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P4C - can I use it like this?

Discussion in 'Secondary' started by Psychy, Feb 7, 2011.

  1. We've traditionally done a Yr 7 joint History/RE/Geography trip which produces an unbearably dull project over the next few lessons as followup. I'd like to change what we do, but I'm up against some anti-change teachers so I really need to sell them something (they can be surprisingly enthusiastic when persuaded) to replace this.

    I've read a bit about P4C and I'd like to see if I can incorporate some of these ideas into an enquiry about the town we visit (there's a castle, cathedral, local farms etc), but all the stuff I've read about P4C in lessons seems to suggest that there is one lesson consisting of; reading 'text', coming up with some questions, discussing questions, end. Does anyone have any ideas about how this could be applied to a school trip? Is it possible to stretch over more than one lesson? Is there any 'outcome' that we could then take in to share as teachers (each pupil will have 3 different subject teachers trying to teach this project)?

    I'd appreciate any help you can give me!
    Thanks
     
  2. We've traditionally done a Yr 7 joint History/RE/Geography trip which produces an unbearably dull project over the next few lessons as followup. I'd like to change what we do, but I'm up against some anti-change teachers so I really need to sell them something (they can be surprisingly enthusiastic when persuaded) to replace this.

    I've read a bit about P4C and I'd like to see if I can incorporate some of these ideas into an enquiry about the town we visit (there's a castle, cathedral, local farms etc), but all the stuff I've read about P4C in lessons seems to suggest that there is one lesson consisting of; reading 'text', coming up with some questions, discussing questions, end. Does anyone have any ideas about how this could be applied to a school trip? Is it possible to stretch over more than one lesson? Is there any 'outcome' that we could then take in to share as teachers (each pupil will have 3 different subject teachers trying to teach this project)?

    I'd appreciate any help you can give me!
    Thanks
     
  3. I suppose you could give pupils cameras and they could take their own photos, in groups, of images that raise questions about the past, what life is about, and the world around us. Then they could use them as a focus for work back at school.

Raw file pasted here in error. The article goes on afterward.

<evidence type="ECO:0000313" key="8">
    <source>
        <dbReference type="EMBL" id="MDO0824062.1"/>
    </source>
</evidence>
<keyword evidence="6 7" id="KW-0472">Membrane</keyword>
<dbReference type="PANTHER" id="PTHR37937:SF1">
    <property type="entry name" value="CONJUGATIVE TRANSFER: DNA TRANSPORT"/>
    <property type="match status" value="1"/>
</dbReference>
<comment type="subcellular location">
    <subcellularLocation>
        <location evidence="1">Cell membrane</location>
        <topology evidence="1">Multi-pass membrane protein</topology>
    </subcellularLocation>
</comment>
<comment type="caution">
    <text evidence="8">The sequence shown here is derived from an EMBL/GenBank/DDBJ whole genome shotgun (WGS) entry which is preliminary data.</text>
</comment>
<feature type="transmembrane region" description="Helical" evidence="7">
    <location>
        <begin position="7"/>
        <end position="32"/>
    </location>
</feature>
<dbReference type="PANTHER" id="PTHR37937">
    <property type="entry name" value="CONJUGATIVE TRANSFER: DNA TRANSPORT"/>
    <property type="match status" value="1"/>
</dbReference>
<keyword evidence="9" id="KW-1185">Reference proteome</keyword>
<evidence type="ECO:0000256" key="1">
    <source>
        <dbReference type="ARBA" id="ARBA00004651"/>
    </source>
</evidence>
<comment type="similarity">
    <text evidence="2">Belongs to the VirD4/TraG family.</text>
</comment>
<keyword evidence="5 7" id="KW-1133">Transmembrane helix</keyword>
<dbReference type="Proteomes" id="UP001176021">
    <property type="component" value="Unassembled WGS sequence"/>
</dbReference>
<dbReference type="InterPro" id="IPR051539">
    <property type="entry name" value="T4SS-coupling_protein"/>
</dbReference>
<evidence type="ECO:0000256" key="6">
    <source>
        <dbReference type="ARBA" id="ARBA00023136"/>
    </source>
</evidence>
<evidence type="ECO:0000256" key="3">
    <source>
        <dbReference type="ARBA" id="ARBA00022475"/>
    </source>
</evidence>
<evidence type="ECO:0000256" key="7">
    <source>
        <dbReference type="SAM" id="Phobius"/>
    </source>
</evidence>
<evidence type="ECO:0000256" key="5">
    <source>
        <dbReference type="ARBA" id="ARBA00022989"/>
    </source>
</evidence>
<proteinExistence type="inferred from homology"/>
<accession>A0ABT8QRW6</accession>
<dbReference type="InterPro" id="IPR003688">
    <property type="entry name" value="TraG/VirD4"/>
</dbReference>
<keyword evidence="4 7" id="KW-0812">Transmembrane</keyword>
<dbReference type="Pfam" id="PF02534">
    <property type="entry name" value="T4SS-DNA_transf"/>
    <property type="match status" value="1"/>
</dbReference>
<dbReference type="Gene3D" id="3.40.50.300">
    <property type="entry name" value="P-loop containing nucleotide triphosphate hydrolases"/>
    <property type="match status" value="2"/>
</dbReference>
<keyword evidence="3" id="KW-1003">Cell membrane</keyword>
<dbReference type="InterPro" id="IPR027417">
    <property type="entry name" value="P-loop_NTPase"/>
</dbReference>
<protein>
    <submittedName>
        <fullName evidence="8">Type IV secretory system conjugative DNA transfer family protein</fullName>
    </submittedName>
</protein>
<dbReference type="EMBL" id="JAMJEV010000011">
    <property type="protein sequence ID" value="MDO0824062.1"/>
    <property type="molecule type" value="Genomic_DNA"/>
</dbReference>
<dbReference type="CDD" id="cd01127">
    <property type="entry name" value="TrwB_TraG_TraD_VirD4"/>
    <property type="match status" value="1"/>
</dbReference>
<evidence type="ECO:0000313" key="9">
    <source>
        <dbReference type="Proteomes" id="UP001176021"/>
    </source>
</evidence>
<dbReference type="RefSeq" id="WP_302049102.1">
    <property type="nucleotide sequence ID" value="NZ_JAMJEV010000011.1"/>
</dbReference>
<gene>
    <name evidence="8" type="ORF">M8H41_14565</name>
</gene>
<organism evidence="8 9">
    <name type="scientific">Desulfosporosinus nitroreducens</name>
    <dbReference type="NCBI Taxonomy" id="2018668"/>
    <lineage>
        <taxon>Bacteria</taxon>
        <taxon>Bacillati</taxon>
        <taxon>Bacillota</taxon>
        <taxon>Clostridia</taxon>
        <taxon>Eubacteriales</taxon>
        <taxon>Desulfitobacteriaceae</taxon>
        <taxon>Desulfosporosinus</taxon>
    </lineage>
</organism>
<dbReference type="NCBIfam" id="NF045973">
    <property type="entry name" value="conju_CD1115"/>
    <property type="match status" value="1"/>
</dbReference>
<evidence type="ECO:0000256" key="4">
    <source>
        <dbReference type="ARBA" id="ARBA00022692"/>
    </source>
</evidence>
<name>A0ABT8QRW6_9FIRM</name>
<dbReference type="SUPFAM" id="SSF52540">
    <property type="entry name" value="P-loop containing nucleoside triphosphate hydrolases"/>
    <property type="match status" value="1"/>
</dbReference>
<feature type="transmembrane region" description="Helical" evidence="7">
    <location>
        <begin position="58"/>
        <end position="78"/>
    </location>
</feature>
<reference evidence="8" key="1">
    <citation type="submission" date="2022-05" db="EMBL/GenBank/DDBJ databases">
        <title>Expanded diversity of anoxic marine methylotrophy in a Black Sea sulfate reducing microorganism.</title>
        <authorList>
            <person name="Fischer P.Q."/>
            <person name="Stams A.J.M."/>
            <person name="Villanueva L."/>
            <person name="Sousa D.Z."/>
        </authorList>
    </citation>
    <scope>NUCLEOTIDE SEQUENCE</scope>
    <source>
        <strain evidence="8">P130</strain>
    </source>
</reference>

4. It's easy to get hung up on the "mechanic" of P4C that you describe here - it's the aspect that most short training courses in P4C tend to focus on, because procedures are easier to get across than underlying principles. Much more important than going through any particular series of steps is having a particular "philosophy" of approaching a subject. At its heart, P4C is about identifying the most interesting, contestable concepts in the text or topic in hand, framing questions about them to which reasonable people will give different answers, and discuss those questions in an open, democratic fashion with the teacher facilitating the discussion rather than directing it.

    So you could certainly stretch something over more than one lesson. If you search "philosophytopicprocessor" on youtube you'll find a video I've put together that talks through the stages of going from topic to concepts to questions to activities, to identifying a "big question" that could be used, in your case, to tie together activities across a range of subject areas.

    Something that might be a connecting theme for history/geography would be the gap between rich and poor - looking at evidence for it historically and now, and including some of the positive things that were made possible by inequality as well (such as architectural gems).

    I think a school trip could make an unbeatable stimulus for philosophical discussion, because experiences outside the classroom are so engaging and provide a rich shared context for thinking. It would take some planning but when you consider how much effort goes into the logistics of organising a trip, it's rather daft how little thought usually goes into getting the most out of it in terms of learning. It's usually turgid "reporting back", prettified presentations of some superficial facts, or those utterly pointless quizzes that distract kids from actually looking properly at anything.

    It would make an interesting issue of the email bulletin I send out to teachers to exchange a few ideas about this and hear how you get on, so after you've looked at the video and begun to see if this approach would work for you, get in touch with me via thephilosophyman.com and we'll bat some ideas around. Jason.
     

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